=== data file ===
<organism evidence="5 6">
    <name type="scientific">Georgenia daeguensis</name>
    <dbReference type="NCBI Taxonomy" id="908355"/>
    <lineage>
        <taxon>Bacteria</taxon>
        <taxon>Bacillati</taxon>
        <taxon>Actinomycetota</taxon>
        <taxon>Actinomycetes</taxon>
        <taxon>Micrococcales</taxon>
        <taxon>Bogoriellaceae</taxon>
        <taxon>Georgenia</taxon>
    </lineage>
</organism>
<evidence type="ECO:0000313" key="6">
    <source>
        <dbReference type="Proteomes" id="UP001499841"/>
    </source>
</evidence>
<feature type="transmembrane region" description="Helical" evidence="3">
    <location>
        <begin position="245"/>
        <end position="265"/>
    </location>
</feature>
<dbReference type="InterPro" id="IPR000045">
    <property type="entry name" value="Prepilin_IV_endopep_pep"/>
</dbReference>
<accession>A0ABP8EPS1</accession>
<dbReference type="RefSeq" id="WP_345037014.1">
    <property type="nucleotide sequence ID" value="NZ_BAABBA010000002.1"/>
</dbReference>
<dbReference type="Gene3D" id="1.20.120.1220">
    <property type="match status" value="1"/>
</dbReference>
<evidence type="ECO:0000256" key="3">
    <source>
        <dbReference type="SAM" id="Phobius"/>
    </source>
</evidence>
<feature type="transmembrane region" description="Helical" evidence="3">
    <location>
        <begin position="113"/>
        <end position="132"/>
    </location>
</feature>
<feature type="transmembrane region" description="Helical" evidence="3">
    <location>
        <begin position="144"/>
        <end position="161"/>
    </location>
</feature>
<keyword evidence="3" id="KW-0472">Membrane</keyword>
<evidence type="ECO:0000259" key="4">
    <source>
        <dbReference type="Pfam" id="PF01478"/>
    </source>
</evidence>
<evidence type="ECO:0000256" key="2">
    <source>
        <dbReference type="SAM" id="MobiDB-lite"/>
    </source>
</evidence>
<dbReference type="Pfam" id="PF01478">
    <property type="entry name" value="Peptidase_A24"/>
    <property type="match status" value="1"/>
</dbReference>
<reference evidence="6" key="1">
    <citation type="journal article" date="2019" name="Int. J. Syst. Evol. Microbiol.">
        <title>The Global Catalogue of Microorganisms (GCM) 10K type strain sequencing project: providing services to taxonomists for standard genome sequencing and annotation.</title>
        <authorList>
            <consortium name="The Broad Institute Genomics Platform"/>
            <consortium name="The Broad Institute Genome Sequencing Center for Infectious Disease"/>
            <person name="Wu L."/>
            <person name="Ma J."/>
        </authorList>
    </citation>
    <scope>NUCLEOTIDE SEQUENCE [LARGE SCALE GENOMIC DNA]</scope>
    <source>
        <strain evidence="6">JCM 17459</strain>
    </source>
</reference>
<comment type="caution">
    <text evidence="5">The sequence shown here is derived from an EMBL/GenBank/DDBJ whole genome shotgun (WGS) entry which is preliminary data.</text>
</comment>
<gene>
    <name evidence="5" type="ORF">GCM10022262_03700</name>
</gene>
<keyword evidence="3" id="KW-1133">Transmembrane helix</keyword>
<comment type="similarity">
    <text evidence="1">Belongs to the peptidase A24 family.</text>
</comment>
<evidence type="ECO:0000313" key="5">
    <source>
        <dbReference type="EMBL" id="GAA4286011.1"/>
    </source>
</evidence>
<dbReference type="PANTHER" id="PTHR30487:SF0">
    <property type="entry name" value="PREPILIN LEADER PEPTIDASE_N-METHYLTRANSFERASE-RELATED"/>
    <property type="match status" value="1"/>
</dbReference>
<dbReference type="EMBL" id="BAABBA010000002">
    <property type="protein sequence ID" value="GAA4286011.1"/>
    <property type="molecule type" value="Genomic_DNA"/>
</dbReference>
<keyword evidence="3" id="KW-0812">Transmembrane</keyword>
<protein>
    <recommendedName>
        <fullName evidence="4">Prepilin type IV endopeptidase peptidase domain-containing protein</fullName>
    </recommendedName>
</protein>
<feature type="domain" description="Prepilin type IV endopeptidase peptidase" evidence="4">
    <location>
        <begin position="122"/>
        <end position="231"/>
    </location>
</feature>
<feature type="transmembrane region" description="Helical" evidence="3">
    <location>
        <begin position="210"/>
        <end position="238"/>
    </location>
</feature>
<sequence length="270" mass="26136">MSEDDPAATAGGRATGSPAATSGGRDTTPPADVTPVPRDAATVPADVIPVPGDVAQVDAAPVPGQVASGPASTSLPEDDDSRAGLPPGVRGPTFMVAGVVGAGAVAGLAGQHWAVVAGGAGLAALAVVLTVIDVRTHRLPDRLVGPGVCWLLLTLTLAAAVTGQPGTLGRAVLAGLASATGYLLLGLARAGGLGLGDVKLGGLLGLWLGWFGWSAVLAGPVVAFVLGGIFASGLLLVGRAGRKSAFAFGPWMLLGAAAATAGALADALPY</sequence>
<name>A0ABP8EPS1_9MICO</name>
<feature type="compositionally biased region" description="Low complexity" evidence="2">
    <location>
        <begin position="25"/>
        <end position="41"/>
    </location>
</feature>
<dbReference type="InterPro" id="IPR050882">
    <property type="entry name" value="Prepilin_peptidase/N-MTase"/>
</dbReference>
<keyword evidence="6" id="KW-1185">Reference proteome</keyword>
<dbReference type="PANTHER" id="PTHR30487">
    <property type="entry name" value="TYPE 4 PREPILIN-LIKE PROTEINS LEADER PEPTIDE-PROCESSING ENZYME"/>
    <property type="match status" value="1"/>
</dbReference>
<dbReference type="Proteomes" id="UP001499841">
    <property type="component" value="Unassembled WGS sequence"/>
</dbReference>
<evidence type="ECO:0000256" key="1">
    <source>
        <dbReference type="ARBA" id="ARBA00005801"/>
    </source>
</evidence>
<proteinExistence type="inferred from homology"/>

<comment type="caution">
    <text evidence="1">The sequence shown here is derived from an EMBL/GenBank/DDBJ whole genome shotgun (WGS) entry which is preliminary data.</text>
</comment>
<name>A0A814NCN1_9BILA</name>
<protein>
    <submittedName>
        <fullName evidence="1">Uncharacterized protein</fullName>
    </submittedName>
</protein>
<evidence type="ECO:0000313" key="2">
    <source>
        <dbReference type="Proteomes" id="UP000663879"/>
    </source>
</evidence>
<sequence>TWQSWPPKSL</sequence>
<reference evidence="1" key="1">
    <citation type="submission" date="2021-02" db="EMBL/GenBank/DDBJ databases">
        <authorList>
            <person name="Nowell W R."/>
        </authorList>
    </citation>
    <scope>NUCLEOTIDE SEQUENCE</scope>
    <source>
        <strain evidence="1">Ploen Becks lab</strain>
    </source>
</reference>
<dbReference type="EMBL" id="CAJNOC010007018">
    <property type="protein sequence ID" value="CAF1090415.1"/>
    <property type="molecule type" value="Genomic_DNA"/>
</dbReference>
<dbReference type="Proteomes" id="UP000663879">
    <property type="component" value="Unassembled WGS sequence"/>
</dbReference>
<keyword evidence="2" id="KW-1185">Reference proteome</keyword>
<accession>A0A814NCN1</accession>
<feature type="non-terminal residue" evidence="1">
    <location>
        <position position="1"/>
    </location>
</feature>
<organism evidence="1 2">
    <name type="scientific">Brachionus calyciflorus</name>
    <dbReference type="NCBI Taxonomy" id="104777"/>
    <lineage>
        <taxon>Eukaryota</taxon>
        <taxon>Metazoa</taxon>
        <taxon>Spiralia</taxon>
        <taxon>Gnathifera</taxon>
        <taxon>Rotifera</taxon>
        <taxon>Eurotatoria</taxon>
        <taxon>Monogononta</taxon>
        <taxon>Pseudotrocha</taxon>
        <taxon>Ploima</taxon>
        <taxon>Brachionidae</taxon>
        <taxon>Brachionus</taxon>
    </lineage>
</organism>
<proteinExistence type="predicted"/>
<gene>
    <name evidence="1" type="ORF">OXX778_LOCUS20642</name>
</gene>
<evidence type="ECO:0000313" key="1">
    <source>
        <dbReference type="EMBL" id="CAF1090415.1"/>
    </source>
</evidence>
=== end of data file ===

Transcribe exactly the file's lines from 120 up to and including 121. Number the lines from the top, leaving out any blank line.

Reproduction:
        <end position="238"/>
    </location>